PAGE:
100 Bishopsgate · 24 Cloth Fair (1890) · 99 Bishopsgate · Adelaide House · Agdon Street · Albion Place · Albion Way · Aldermanbury Square · Aldermanbury · Aldermans Walk · Aldersgate Street · Aldgate · Aldgate Bus Garage · All Hallows Honey Lane · All Hallows Lane · Allhallows Lane · Amen Court · Andrewes Highwalk · Andrewes House · Angel Court · Angel Street · Apothecary Street · Appold Street · Arthur Street · Ashentree Court · Attneave Street · Austin Friars · Ave Maria Lane · Ball Court · Baltic St West · Baltic Street West · Bank · Bank of England · Barbican · Barbican Centre Silk Street · Barbican Highwalks · Barbican · Bartholomew Close · Bartholomew Lane · Bartholomew Passage · Bartholomew Place · Bartholomew Square · Basinghall Avenue · Basinghall Avenue · Basinghall Street · Bassishaw Highwalk · Bastion Highwalk · Bear Alley · Beech Street · Bell Inn Yard · Bell Wharf Lane · Bells Alley · Bengal Court · Berry Street · Billiter Square · Birchin Lane · Bishop’s Court · Bishopsgate Arcade · Bishopsgate Churchyard · Bishopsgate · Bishopsgate · Black Friars Lane · Black Friars Pier · Blackfriars · Blackfriars Bridge · Blackfriars Lane · Blackfriars Underpass · Blackfriars Underpass · Bleeding Heart Yard · Blomfield Street · Bolt Court · Botolph Alley · Botolph Lane · Bouverie Street · Bow Churchyard · Bow Lane · Brandon Mews · Bread Street · Breams Buildings · Brewers Hall Garden · Brewers Hall Gardens · Brewery Square · Brick Court · Bride Court · Bride Lane · Bridewell Place · Bridge Walk · Bridgewater Square · Broad Street · Broad Street Place · Broadgate Circle · Broadgate · Broken Wharf · Brushfield Street · Bryer Court · Bucklersbury House Walbrook · Bucklersbury · Bull and Mouth Street · Bulls Head Passage · Bunhill Fields · Burgon Street · Bury Street · Bush Lane · Byward Street · Camomile Street · Cannon Bridge · Cannon Street · Cannon Street · Cannon Street · Carey Lane · Carlisle Avenue · Carmelite Street · Carter Lane · Carter Lane · Carthusian Street · Castle Court · Catherine Griffiths Court · Cavendish Court · Central Markets · Central School of Ballet · Chancery Lane · Chancery Lane · Change Alley · Chartered Accountants Hall · Charterhouse Bldgs · Charterhouse Street · Charterhouse Street · Charterhouse Street · Cheapside · Cheapside · Cherry Tree Walk · Chiswell Street · Christopher Street · Church Entry · City North · City of London · City Temple · City Thameslink · Clements Lane · Clerkenwell · Cliffords Inn Passage · Cliffords Inn · Cloak Lane · Cloth Court · Cloth Fair · Cloth Street · Clothworkers Hall · Coleman Street · Coleman Street · College Hill · College Street · Cooper’s Row · Coopers Row · Copthall Avenue · Copthall Avenue · Corbet Court · Cornhill · Corporation Row · Cousin Lane · Cowcross Street · Crane Court · Creechurch Lane · Creed Court · Creed Lane · Cripplegate Street · Crown Court · Crown Office Row · Crown Place · Crutched Friars · Cullum Street · Cursitor Street · Cursitor Street · Custom House Walkway · Cutler Street · Cutler Street · Cutlers Gardens Arcade · Cyrus Street · Dark Horse Walk · Defoe House · Devonshire Row · Devonshire Square · Devonshire Square · Distaff Lane · Doctor Johnsons Buildings · Dominion Street · Dorset Rise · Doughty Street · Drive Johnsons Buildings · Dufferin Street · Dukes Place · Dukes Place · Dunster Court · Dyer’s Buildings · Dyers Buildings · Eagle Court · Earl Street · East Central Markets · East Harding Street · East Market Building · East Market · East Passage · East Poultrey Avenue · East Poultry Avenue · Eastcheap · Eldon Street · Ely Place · Essex Court · Exchange Arcade · Exchange Place · Exchange Square · Exchange Square · Exchange Steps · Exmouth Market · Fann Street · Fann Street · Farringdon · Farringdon Road · Farringdon Road · Farringdon Road · Farringdon Road · Farringdon Road · Farringdon Street · Farringdon Street · Farringdon Street · Fenchurch Avenue · Fenchurch Buildings · Fenchurch Place · Fenchurch Street · Fenchurch Street · Ferroners House Shaftesbury Place · Fetter Lane · Finch Lane · Finsbury Avenue · Finsbury Circus Gardens · Finsbury Circus · Finsbury Street · Fish St Hill · Fish Street Hill · Fleet Place · Fleet Square · Fleet Street looking east (c.1920) · Fleet Street · Fleet Street · Fore Street (1890) · Fore Street Avenue · Fore Street · Fortune Street · Foster Lane · Founders Court · Fountain Court · Fredericks Place · French Ordinary Court · Friday Street · Friday Street · Furnival Street · Galway Street · Garden Court · Garlick Hill · Garrett Street · George Yard · Gilbert Bridge · Gilbert House · Giltspur Street · Glasshouse Yard · Gloucester Court · Godliman Street · Golden Lane Estate · Golden Lane · Golden Lane · Goldsmith Street · Goring Street · Goswell Road · Gough Square · Gough Street · Gracechurch Street · Grand Avenue · Grant’s Quay Wharf · Granville Square · Granville Street · Gravel Lane · Grays Inn Road · Great Conduit · Great New Street · Great St Helen’s · Great St Helens · Great St Thomas Apostle · Great St Thomas · Great Swan Alley · Great Tower Street · Great Turnstile · Great Winchester Street · Gresham Street · Grocers’ Hall Court · Groveland Court · Guildhall Art Gallery · Guildhall Buildings · Guildhall Yard · Gunpowder Square · Gutter Lane · Hackney LB · Half Moon Court · Hanseatic Walk · Hanseatic Walk · Harcourt Buildings · Hare Court · Hare Place · Harp Lane · Harrow Place · Hart Street · Hat and Mitre Court · Hatch End Millenium Bridge · Hatton Garden · Hayne Street · Hearn Street · Heneage Lane · Herbal Hill · High Timber Street · Hind Court · Holborn Viaduct · Holborn · Holsworthy Square · Honduras Street · Honey Lane · Hood Court · Hosier Lane · Houghton Street (1906) · Houghton Street · Houndsditch · Idol Lane · India Street · Inner Temple Gardens · Inner Temple Lane · Irongate House · Ironmonger Lane · Ironmongerrial Lane · Ironmongers Hall Shaftesbury Place · Jewry Street · John Carpenter Street · John’s Mews · Joseph Close · King Edward Street · King Street · King William Street · King William Street · King’s Arms Yard · King’s Bench Walk · Kinghorn Street · Kings Arms Yard · Kings Bench Walk · Knightrider Court · Knightrider Street · Lamb Building · Lamb’s Passage · Lambeth Hill · Langton Close · Lauderdale Tower · Laurence Pountney Hill · Laurence Pountney Lane · Laurence Pountney Lane · Lawrence Lane · Leadenhall Market · Leadenhall Market · Leadenhall Place · Leadenhall Place · Leadenhall Street · Leadenhall Street · Leadenhall Street · Leadenhall Street · Leather Lane · Lime Street · Limeburner Lane · Lincoln’s Inn Fields · Lindsey Street · Lisle’s Tennis Court · Little Britain · Little Britain · Little New Street · Little Trinity Lane · Liverpool St · Liverpool Street · Liverpool Street · Lizard Street · Lloyd’s Avenue · Lloyds Avenue · Lombard Court · Lombard Street · London Central Markets · London Street · London Wall Buildings · London Wall · London Wall · London Wall · London Wall · London Wall · Long Lane · Lothbury · Lovat Lane · Love Lane · Lower Thames Street · Ludgate Broadway · Ludgate Circus (1873) · Ludgate Circus · Ludgate Hill · Ludgate Square · Malta Street · Mansell Street · Mansion House · Mansion House · Mansion House Place · Manson House Place · Mark Lane · Martha’s Buildings · Martin Lane · Masons Avenue · Masters House Temple Church · Middle Street · Middle Temple Lane · Middlesex Sessions House · Middlesex Street · Milk Street · Millennium Bridge · Millennium Bridge · Milton Court · Milton Street · Mincing Lane · Minories · Minories · Minster Court · Minster Pavement · Minsters Pavement · Mitre Avenue · Mitre Court Buildings · Mitre Court · Mitre Square · Mitre Street · Monkwell Square · Monmouth House · Monument · Monument (1890) · Monument Gdns · Monument Street · Monument to the Great Fire of London · Moorfields Highwalk · Moorfields · Moorgate · Moorgate Place · Moorgate · Moorgate · Munster Court · Muscovy Street · Museum of the Order of St John · New Bridge Street · New Broad Street · New Change · New Court · New Fetter Lane · New Fetter Lane · New London Street · New Square Passage · New St Square · New Street Square · New Street · New Union Street · Newbury Street · Newgate Street · Newgate Street · Newington Close · Nicholas Lane · Nicholas Lane · Noble Street · Norton Folgate · Norton Folgate · Norwich Street · Oat Lane · Octagon Arcade · Old Bailey · Old Bailey · Old Billingsgate Walk · Old Broad Street · Old Broad Street · Old Broad Street · Old Change Court · Old Jewry · Old Mitre Court · Old Seacoal Lane · One Ropemaker Street · Outer Temple · Oystergate Walk · Pancras Lane · Paper Buildings Temple · Paper Buildings · Parliament Court · Passing Alley · Paternoster Row · Paternoster Square · Paton Street · Paul’s Walk · Pauls Walk · Paul’s Walk · Pemberton Row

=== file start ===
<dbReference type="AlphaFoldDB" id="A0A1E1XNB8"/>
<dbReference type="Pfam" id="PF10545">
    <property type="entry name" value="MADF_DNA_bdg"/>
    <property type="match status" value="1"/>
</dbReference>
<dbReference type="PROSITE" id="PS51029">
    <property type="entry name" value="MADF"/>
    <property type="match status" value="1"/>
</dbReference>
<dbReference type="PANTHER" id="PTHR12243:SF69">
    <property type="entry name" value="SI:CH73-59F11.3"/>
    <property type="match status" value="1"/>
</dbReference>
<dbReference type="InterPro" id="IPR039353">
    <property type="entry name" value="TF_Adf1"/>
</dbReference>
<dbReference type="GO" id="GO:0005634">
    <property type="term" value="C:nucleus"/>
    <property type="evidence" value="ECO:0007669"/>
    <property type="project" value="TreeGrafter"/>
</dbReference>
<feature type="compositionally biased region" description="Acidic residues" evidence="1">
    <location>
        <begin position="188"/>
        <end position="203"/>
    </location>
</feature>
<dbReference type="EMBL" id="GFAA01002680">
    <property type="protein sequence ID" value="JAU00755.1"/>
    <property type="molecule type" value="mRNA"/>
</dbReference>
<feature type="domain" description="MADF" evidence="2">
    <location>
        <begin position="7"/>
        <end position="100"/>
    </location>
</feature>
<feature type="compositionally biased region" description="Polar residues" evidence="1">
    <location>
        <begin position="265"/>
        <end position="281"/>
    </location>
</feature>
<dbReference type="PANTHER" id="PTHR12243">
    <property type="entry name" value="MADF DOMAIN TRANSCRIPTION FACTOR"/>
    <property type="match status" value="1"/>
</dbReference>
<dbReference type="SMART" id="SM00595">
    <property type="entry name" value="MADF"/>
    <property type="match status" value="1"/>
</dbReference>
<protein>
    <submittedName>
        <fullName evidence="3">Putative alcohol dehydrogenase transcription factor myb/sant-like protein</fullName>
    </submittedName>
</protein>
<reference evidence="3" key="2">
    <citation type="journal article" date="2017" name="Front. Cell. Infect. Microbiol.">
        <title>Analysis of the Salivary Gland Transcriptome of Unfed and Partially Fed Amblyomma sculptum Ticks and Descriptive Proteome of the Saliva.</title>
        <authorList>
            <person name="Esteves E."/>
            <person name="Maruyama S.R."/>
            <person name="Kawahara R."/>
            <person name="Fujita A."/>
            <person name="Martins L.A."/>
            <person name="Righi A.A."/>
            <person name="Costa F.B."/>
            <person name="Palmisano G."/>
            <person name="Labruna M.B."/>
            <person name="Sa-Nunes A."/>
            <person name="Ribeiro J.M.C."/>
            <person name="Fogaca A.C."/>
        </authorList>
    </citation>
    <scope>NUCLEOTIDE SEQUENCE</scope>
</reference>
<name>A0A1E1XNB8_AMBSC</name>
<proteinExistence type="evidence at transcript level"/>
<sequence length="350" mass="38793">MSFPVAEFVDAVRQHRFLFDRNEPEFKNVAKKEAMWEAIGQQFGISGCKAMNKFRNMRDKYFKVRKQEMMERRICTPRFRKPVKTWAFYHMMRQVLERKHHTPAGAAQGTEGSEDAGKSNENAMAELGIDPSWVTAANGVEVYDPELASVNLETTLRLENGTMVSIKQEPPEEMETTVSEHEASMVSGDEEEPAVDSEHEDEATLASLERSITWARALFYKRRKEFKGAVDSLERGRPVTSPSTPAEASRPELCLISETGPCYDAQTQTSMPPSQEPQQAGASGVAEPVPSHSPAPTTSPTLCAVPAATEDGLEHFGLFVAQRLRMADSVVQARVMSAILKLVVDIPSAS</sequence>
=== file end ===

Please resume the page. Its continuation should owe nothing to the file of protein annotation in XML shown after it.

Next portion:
MAPPING YEAR:1750180018301860190019302019Fullscreen map